Pauca Verba is Latin for A Few Words.

Sunday, July 16, 2017

Psalm 138 ~ Thanks for God's Goodness




When folks are asked, "What's your favorite psalm?" Psalm 138 comes in third place after Psalms 23 and 121. It's a prayer of mindfulness and gratitude for God's goodness. We might even learn it by heart. Click on the woodland path above to hear it read.

Verse 1: Notice the psalm says, I will give thanks..." Should we make anything of the world will? Maybe the psalmist is making a committment: "O God, all the way into the future, as long as I will live, you will have my heart." 

"Before the gods, I will sing your praises." The psalmist is thinking of little temple gods of carved stone and metal. But Americans have their own other gods: a political party, some politician's base, the military industrial complex, my to-die-for amendment, my "rights," the contents of the thingdom come stores...

Verse 2: "I will bow down at your temple." Bow down. This isn't a little nod of the head but a deep bow from the waist - what monks call a profound bow. A look-at-your-shoes bow. A get-down-on the-ground-head-to-the-floor bow. Why bow like this? Because God is faithful in love for us, who can be such spoilers. That's a very big love!

Verse 3: "Your word is above all things." God is always speaking God's Word.  I should be listening with the ears of my heart. You can't talk when you're bent over. You don't have the air for it. My father taught me to love words: God's Word is above all our yammering - our noisy, boisterous complaining.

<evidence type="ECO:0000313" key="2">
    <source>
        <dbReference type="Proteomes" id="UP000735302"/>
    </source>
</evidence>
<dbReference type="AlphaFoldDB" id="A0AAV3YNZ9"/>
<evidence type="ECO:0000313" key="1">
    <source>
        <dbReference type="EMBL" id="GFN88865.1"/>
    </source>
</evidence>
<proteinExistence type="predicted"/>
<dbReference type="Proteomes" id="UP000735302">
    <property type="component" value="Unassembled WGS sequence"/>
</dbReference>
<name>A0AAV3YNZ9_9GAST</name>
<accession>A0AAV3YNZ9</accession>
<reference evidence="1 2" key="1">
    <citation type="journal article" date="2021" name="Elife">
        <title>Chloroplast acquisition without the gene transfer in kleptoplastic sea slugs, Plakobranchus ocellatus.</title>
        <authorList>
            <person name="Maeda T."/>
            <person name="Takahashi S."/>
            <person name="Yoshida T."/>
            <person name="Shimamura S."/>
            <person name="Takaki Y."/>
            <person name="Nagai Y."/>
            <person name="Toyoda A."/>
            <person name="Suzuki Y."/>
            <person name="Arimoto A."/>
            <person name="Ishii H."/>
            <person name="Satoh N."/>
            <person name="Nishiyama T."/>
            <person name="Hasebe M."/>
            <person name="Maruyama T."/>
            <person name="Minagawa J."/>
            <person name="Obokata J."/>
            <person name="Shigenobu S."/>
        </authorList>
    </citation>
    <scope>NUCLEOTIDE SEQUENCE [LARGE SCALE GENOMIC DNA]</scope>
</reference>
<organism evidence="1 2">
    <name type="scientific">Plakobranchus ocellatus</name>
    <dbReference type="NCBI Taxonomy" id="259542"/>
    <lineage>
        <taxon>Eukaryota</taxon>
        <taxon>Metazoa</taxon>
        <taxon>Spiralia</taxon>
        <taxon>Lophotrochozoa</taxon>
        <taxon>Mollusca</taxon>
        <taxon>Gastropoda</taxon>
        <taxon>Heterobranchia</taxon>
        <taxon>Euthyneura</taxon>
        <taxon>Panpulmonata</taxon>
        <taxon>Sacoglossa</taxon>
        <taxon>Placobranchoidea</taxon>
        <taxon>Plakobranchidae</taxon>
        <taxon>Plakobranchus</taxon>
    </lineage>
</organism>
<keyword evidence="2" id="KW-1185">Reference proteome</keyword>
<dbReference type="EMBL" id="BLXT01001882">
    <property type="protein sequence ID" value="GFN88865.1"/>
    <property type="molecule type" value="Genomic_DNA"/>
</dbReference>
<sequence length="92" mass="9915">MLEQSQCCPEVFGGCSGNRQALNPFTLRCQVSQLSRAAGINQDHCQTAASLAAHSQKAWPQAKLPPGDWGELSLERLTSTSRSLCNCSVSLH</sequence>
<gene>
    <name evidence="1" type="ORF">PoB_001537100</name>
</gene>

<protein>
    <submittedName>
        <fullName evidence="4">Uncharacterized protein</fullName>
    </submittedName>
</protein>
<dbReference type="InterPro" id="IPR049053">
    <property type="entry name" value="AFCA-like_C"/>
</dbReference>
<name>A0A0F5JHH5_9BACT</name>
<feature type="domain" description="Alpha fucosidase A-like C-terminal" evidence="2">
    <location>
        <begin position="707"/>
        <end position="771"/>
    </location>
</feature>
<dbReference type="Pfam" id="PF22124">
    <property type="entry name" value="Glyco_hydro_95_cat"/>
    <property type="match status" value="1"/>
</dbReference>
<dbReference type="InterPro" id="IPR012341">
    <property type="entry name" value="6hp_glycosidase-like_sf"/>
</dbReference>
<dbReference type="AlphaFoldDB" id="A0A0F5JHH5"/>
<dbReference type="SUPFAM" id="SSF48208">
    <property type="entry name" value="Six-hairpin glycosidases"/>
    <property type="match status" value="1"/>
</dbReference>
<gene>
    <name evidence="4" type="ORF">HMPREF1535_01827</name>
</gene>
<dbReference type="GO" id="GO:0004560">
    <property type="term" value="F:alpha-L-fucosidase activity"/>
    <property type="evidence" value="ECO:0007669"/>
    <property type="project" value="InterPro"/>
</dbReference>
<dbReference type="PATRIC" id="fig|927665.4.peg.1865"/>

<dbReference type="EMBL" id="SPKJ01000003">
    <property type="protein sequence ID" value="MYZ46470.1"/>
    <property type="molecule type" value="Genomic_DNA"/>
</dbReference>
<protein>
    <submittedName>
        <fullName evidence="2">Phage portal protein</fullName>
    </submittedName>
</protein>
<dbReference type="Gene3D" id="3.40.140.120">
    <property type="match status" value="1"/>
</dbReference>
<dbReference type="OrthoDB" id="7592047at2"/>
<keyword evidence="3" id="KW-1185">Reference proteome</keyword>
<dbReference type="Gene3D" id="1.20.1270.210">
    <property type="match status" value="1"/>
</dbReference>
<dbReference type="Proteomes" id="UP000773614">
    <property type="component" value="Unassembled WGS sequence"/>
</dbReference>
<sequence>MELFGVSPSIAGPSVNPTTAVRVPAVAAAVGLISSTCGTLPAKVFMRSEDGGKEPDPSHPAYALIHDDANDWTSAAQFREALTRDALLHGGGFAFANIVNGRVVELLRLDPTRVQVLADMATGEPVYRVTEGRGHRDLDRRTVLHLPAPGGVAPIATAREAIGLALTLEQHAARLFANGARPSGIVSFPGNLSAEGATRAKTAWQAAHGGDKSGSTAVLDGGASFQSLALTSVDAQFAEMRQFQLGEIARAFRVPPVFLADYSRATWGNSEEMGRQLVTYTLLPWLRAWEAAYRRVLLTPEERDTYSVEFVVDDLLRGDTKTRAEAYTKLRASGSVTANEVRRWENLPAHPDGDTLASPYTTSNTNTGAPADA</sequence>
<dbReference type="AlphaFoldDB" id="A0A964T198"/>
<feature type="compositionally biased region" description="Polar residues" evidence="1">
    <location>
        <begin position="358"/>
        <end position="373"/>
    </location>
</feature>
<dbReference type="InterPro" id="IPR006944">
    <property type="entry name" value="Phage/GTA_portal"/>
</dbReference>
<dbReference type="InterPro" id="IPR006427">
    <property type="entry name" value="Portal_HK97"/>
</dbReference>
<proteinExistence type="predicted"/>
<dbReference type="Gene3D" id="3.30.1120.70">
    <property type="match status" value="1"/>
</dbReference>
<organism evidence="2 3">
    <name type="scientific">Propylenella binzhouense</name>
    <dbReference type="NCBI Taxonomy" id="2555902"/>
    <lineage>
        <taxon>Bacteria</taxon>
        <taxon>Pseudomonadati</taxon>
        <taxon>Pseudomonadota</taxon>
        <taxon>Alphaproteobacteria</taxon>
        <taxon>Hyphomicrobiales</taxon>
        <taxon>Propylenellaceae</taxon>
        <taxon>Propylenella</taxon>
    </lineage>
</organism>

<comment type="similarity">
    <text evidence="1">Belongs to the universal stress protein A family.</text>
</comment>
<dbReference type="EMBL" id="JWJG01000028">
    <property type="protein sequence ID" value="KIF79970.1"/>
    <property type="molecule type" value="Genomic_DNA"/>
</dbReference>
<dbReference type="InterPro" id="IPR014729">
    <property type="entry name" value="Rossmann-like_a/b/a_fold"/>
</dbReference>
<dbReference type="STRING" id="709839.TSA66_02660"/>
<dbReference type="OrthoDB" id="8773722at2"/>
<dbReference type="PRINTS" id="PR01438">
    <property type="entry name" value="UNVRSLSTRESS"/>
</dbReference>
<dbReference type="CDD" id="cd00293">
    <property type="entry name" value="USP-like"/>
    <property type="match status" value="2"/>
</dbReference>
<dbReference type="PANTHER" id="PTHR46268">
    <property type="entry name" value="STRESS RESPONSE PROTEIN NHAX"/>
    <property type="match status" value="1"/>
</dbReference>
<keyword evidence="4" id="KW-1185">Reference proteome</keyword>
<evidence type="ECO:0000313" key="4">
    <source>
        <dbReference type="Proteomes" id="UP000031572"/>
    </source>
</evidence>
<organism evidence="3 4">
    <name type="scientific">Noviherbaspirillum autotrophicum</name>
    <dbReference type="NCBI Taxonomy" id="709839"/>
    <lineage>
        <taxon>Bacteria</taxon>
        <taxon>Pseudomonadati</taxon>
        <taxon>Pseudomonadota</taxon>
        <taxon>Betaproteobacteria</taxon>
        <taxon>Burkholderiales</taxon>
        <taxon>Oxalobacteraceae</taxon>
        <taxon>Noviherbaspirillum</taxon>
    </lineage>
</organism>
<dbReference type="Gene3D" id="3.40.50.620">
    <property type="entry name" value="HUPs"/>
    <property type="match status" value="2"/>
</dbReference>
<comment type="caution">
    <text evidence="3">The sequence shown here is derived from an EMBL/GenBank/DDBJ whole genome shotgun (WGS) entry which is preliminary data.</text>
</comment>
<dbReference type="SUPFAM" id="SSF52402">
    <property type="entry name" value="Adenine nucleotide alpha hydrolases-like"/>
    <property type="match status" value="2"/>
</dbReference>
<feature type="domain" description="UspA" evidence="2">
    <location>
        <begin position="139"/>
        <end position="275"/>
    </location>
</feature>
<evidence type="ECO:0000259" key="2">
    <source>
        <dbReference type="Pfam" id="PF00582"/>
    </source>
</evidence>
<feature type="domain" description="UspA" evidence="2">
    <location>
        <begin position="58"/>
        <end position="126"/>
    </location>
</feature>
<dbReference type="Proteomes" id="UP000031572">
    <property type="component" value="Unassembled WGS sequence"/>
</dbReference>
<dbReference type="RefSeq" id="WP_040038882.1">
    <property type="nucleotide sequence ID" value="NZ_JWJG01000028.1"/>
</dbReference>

Verse 4: We may not always like what we hear - but God answers, and God gives strength. Many believing people can attest to that. The strength to hang in there while raising a family. The strength required to take care of the sick, the damaged, the elderly, the failing or dying. The strength not to quit on beating back an addiction. You name it.

Verses 5-6: All the earthly kings will praise God because they will learn the ways of God and see God's greatness. Instead of kings, we might substitute: presidents, senators, congressmen, governors, corporate heads, managers, supervisors...

Verse 7: A lovely contrast here - while God is high, God cares for the lowly. We can imagine God bent over the world's thrown away people, those hidden away in filth, despair and sadness. There are millions and millions of them. God sees the haughty from a distance - the ones who make policies, plans, deals and budgets that ignore the littlest and the voiceless.The haughty create the distance, not God.

Verse 8: The verse refers to God's right hand twice. It is a poetic image of God's omnipotence. So why doesn't God use his omni-power as I think he should? I'll have to ask God about that if heaven's beautiful gate is opened to me. Meanwhile, I let God be God. But for me, God's right hand means, God has me pulled in real close, the way parents do with their children when there's sadness, worry or danger. And the greatest danger for us? Anything that would cause us to become indifferent or hateful.